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U.S. Air Force Test-Fired Intercontinental Ballistic Missile that Landed in South Pacific

The U.S. Air Force test-fired an intercontinental ballistic missile that landed in the South Pacific after it traveled more than 4,000 miles from the California base where it was launched early Wednesday.

The nuclear-capable Minuteman missile was unarmed when it launched at 12:03 a.m. Wednesday from Vandenberg Air Force Base, about 130 miles away from Los Angeles, Fox News reported.

This test is particularly notable in that it occurred amid increasing tensions over North Korea’s nuclear program.

But despite the rising tensions about North Korea, defense officials say the test was in the works for a long time.

“If we had canceled the launch, that would be a story too,” one official told Fox News after being asked about the timing of the test.

The U.S. Air Force has 450 Minuteman III intercontinental ballistic missiles in underground silos located at Warren AFB in Wyoming, Malmstrom AFB in Montana, and Minot AFB in North Dakota, according to the Air Force.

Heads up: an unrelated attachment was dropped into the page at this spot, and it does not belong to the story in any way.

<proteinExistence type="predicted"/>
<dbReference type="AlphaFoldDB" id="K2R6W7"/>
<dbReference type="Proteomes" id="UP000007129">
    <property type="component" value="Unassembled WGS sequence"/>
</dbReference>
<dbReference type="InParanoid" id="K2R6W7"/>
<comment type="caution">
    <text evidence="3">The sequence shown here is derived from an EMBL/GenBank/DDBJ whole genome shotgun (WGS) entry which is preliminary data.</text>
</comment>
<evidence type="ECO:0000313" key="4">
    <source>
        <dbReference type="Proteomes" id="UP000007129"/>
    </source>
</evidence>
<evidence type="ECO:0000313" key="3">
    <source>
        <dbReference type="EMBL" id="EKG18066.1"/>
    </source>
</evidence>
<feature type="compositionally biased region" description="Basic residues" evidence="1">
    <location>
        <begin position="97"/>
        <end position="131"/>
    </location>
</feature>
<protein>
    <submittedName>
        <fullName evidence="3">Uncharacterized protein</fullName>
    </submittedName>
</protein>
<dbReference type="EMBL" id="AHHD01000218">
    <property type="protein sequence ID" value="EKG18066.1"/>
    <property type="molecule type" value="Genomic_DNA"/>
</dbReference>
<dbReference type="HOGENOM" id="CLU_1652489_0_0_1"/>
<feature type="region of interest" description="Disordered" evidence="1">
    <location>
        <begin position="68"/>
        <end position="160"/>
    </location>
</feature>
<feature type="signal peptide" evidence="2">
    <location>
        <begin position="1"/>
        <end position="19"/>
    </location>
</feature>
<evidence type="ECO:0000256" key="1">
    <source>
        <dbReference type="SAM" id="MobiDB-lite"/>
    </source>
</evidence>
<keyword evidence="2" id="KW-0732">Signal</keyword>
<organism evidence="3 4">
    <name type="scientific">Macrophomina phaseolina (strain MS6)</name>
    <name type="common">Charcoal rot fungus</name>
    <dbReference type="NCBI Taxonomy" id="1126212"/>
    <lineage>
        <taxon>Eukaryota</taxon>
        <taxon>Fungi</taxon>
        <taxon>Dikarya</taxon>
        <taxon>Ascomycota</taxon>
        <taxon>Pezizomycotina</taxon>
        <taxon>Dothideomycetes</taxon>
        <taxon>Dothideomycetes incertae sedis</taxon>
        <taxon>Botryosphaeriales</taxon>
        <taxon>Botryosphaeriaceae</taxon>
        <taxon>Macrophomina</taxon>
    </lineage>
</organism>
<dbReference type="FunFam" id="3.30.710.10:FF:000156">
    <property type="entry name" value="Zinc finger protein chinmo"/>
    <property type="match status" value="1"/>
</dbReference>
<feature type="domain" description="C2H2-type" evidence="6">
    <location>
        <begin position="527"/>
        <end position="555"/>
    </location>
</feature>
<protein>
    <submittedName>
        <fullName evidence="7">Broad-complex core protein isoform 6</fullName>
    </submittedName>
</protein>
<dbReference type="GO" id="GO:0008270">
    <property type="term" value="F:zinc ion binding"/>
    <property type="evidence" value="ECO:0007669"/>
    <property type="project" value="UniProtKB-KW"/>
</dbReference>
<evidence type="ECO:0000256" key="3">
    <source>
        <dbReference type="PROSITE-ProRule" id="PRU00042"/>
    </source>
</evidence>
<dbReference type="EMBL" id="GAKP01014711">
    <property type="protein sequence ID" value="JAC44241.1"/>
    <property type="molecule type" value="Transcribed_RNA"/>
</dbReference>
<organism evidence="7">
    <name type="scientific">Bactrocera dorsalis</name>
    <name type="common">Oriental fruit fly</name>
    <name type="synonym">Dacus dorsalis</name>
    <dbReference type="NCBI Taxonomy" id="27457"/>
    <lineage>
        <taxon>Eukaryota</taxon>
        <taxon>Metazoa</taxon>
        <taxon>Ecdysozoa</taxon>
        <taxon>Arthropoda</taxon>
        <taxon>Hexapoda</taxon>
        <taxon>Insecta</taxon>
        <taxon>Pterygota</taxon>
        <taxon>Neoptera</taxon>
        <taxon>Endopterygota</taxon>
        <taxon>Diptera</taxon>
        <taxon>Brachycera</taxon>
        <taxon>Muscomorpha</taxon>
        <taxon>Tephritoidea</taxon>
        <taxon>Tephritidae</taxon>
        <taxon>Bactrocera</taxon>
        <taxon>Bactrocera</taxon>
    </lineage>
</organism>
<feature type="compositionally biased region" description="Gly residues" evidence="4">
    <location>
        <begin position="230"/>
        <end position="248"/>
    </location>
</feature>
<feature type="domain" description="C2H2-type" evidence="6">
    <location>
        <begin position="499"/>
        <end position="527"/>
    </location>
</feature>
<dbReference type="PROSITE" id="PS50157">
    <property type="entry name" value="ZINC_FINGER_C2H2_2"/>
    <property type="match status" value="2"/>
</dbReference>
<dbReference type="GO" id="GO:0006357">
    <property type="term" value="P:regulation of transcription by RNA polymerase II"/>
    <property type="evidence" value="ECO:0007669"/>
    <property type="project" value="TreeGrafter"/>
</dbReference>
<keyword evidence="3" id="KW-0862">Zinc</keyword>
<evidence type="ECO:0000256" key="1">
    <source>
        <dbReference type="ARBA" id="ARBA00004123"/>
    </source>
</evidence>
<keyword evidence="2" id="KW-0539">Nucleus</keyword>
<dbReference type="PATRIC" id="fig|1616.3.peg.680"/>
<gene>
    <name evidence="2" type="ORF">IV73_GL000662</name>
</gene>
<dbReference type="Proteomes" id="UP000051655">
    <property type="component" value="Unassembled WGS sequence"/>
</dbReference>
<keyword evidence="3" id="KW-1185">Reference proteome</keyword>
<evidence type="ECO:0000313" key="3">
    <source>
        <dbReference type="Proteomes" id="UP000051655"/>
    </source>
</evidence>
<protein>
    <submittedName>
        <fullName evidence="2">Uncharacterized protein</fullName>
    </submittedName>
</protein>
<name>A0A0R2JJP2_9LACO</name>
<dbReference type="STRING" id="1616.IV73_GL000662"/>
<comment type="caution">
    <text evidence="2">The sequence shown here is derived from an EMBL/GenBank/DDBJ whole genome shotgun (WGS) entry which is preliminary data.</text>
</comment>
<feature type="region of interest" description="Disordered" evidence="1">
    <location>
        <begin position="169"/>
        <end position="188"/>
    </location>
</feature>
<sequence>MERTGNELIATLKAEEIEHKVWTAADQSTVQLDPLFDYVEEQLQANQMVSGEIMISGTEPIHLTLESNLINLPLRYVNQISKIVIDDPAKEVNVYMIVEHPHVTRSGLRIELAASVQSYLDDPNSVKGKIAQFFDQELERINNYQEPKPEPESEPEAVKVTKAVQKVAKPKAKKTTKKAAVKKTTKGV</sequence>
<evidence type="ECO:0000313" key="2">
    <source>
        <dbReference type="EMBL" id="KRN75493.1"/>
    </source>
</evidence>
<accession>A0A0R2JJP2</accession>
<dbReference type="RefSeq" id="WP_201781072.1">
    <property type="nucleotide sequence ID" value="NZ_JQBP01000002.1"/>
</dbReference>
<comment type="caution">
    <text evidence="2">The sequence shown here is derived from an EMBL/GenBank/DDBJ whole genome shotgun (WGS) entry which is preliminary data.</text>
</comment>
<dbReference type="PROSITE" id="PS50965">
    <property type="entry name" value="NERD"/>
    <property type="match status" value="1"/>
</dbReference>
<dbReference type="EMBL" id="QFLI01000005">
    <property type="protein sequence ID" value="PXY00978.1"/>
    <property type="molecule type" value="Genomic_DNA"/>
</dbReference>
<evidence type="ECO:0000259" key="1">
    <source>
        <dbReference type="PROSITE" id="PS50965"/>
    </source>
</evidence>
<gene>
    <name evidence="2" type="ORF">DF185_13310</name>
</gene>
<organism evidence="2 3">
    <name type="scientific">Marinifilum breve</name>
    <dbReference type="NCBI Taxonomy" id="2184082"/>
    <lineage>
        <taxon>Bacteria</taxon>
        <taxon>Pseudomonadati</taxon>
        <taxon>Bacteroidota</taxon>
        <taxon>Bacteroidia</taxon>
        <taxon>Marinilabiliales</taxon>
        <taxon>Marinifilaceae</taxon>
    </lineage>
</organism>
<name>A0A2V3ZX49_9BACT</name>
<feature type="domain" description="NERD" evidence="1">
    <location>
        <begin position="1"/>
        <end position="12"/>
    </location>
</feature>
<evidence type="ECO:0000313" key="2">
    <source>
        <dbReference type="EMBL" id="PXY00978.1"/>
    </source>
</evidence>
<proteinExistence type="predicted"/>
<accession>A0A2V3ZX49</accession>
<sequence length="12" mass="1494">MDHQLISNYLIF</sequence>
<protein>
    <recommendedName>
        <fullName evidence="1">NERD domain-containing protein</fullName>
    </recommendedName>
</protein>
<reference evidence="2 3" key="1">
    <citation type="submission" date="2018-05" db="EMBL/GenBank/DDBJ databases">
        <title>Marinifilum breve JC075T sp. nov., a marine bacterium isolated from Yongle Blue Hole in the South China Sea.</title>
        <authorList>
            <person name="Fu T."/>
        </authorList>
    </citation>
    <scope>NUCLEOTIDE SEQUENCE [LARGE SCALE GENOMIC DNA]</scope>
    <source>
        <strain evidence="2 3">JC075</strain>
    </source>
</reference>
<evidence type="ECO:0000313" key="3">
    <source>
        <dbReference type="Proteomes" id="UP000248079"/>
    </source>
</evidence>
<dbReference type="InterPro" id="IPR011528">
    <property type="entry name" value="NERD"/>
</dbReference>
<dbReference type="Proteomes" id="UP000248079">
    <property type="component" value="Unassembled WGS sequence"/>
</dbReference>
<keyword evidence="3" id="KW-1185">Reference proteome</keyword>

A senior military official said that number will be reduced to 400 over the next few years.

The mission’s goal was to test the effectiveness, readiness, and accuracy of the weapon system, Air Force officials said.

It specifically tested the Air Force’s ability to launch the intercontinental ballistic missile from controls in an aircraft, CNN reported.

“Today’s test launch used an intercontinental ballistic missile pulled randomly from a silo on F.E. Warren Air Force Base, which was then transported and reassembled at Vandenberg, and launched by crew members,” the Air Force said in a statement.

The Minuteman system was first deployed in the 1960s as part of the U.S. nuclear deterrent program as a way to ensure that missiles can be launched quickly and at any time.

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